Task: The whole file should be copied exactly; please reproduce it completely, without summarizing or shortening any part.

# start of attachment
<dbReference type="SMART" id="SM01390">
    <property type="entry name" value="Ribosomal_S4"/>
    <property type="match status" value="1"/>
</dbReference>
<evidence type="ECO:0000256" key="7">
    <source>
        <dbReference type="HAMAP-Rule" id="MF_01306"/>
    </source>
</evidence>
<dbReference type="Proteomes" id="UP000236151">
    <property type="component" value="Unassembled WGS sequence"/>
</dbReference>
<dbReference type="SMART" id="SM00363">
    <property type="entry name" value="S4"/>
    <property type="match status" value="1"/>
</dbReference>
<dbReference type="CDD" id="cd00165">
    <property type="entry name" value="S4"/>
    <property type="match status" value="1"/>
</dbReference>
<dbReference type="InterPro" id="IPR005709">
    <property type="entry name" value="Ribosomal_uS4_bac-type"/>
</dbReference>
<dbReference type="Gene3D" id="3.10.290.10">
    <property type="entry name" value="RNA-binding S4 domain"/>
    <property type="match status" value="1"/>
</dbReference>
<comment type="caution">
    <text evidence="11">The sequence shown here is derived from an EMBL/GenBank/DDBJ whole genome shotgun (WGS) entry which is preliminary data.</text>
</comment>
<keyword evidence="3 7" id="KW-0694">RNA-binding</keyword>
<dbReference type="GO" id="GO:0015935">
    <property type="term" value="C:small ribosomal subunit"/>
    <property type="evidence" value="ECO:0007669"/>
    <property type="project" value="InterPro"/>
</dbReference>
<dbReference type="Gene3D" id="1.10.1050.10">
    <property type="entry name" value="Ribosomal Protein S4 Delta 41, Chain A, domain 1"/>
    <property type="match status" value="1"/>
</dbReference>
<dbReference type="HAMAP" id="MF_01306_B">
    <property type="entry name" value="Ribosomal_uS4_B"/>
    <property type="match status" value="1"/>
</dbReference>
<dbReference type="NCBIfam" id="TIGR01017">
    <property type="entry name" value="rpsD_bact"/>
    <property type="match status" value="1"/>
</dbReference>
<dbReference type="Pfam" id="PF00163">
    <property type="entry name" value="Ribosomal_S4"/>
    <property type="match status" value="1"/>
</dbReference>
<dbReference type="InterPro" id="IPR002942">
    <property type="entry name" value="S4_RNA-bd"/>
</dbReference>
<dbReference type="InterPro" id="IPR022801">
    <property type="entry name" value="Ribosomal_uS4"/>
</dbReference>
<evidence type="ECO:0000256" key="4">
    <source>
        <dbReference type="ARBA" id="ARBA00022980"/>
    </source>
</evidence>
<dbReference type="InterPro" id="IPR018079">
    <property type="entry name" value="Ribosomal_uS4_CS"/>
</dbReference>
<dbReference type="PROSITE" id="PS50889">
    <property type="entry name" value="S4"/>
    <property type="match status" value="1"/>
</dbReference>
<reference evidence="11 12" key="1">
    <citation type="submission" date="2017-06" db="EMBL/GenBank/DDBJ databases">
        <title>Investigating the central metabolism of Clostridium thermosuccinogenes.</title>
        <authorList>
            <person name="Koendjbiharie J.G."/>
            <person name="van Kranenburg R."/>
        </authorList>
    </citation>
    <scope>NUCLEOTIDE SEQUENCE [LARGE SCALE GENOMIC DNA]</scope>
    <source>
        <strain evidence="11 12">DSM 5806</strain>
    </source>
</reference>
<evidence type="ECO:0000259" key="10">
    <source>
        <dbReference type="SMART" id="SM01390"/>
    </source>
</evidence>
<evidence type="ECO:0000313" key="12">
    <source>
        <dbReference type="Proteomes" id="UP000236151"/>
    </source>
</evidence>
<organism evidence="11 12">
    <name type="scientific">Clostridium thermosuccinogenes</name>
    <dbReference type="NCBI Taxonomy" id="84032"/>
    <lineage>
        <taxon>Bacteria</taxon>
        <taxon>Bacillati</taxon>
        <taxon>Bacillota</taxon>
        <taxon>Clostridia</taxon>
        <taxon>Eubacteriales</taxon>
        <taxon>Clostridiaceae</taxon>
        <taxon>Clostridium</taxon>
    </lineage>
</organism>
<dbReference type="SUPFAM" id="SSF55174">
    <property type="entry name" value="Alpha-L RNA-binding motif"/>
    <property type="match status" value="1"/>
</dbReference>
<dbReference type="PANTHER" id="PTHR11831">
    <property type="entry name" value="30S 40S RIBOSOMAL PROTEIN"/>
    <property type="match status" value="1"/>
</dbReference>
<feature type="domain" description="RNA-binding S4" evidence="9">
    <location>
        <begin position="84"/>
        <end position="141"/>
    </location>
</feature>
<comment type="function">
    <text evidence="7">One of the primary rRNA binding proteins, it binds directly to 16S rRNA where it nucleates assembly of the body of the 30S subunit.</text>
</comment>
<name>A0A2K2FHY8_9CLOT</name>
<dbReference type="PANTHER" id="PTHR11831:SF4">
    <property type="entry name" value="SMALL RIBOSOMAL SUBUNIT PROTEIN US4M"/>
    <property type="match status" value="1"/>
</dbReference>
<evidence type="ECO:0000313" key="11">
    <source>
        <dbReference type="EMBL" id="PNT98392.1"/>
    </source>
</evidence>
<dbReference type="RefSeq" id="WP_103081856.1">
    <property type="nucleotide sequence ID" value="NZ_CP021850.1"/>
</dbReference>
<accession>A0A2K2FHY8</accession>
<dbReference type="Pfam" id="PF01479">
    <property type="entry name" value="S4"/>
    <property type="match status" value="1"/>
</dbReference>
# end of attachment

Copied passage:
<dbReference type="SMART" id="SM01390">
    <property type="entry name" value="Ribosomal_S4"/>
    <property type="match status" value="1"/>
</dbReference>
<evidence type="ECO:0000256" key="7">
    <source>
        <dbReference type="HAMAP-Rule" id="MF_01306"/>
    </source>
</evidence>
<dbReference type="Proteomes" id="UP000236151">
    <property type="component" value="Unassembled WGS sequence"/>
</dbReference>
<dbReference type="SMART" id="SM00363">
    <property type="entry name" value="S4"/>
    <property type="match status" value="1"/>
</dbReference>
<dbReference type="CDD" id="cd00165">
    <property type="entry name" value="S4"/>
    <property type="match status" value="1"/>
</dbReference>
<dbReference type="InterPro" id="IPR005709">
    <property type="entry name" value="Ribosomal_uS4_bac-type"/>
</dbReference>
<dbReference type="Gene3D" id="3.10.290.10">
    <property type="entry name" value="RNA-binding S4 domain"/>
    <property type="match status" value="1"/>
</dbReference>
<comment type="caution">
    <text evidence="11">The sequence shown here is derived from an EMBL/GenBank/DDBJ whole genome shotgun (WGS) entry which is preliminary data.</text>
</comment>
<keyword evidence="3 7" id="KW-0694">RNA-binding</keyword>
<dbReference type="GO" id="GO:0015935">
    <property type="term" value="C:small ribosomal subunit"/>
    <property type="evidence" value="ECO:0007669"/>
    <property type="project" value="InterPro"/>
</dbReference>
<dbReference type="Gene3D" id="1.10.1050.10">
    <property type="entry name" value="Ribosomal Protein S4 Delta 41, Chain A, domain 1"/>
    <property type="match status" value="1"/>
</dbReference>
<dbReference type="HAMAP" id="MF_01306_B">
    <property type="entry name" value="Ribosomal_uS4_B"/>
    <property type="match status" value="1"/>
</dbReference>
<dbReference type="NCBIfam" id="TIGR01017">
    <property type="entry name" value="rpsD_bact"/>
    <property type="match status" value="1"/>
</dbReference>
<dbReference type="Pfam" id="PF00163">
    <property type="entry name" value="Ribosomal_S4"/>
    <property type="match status" value="1"/>
</dbReference>
<dbReference type="InterPro" id="IPR002942">
    <property type="entry name" value="S4_RNA-bd"/>
</dbReference>
<dbReference type="InterPro" id="IPR022801">
    <property type="entry name" value="Ribosomal_uS4"/>
</dbReference>
<evidence type="ECO:0000256" key="4">
    <source>
        <dbReference type="ARBA" id="ARBA00022980"/>
    </source>
</evidence>
<dbReference type="InterPro" id="IPR018079">
    <property type="entry name" value="Ribosomal_uS4_CS"/>
</dbReference>
<dbReference type="PROSITE" id="PS50889">
    <property type="entry name" value="S4"/>
    <property type="match status" value="1"/>
</dbReference>
<reference evidence="11 12" key="1">
    <citation type="submission" date="2017-06" db="EMBL/GenBank/DDBJ databases">
        <title>Investigating the central metabolism of Clostridium thermosuccinogenes.</title>
        <authorList>
            <person name="Koendjbiharie J.G."/>
            <person name="van Kranenburg R."/>
        </authorList>
    </citation>
    <scope>NUCLEOTIDE SEQUENCE [LARGE SCALE GENOMIC DNA]</scope>
    <source>
        <strain evidence="11 12">DSM 5806</strain>
    </source>
</reference>
<evidence type="ECO:0000259" key="10">
    <source>
        <dbReference type="SMART" id="SM01390"/>
    </source>
</evidence>
<evidence type="ECO:0000313" key="12">
    <source>
        <dbReference type="Proteomes" id="UP000236151"/>
    </source>
</evidence>
<organism evidence="11 12">
    <name type="scientific">Clostridium thermosuccinogenes</name>
    <dbReference type="NCBI Taxonomy" id="84032"/>
    <lineage>
        <taxon>Bacteria</taxon>
        <taxon>Bacillati</taxon>
        <taxon>Bacillota</taxon>
        <taxon>Clostridia</taxon>
        <taxon>Eubacteriales</taxon>
        <taxon>Clostridiaceae</taxon>
        <taxon>Clostridium</taxon>
    </lineage>
</organism>
<dbReference type="SUPFAM" id="SSF55174">
    <property type="entry name" value="Alpha-L RNA-binding motif"/>
    <property type="match status" value="1"/>
</dbReference>
<dbReference type="PANTHER" id="PTHR11831">
    <property type="entry name" value="30S 40S RIBOSOMAL PROTEIN"/>
    <property type="match status" value="1"/>
</dbReference>
<feature type="domain" description="RNA-binding S4" evidence="9">
    <location>
        <begin position="84"/>
        <end position="141"/>
    </location>
</feature>
<comment type="function">
    <text evidence="7">One of the primary rRNA binding proteins, it binds directly to 16S rRNA where it nucleates assembly of the body of the 30S subunit.</text>
</comment>
<name>A0A2K2FHY8_9CLOT</name>
<dbReference type="PANTHER" id="PTHR11831:SF4">
    <property type="entry name" value="SMALL RIBOSOMAL SUBUNIT PROTEIN US4M"/>
    <property type="match status" value="1"/>
</dbReference>
<evidence type="ECO:0000313" key="11">
    <source>
        <dbReference type="EMBL" id="PNT98392.1"/>
    </source>
</evidence>
<dbReference type="RefSeq" id="WP_103081856.1">
    <property type="nucleotide sequence ID" value="NZ_CP021850.1"/>
</dbReference>
<accession>A0A2K2FHY8</accession>
<dbReference type="Pfam" id="PF01479">
    <property type="entry name" value="S4"/>
    <property type="match status" value="1"/>
</dbReference>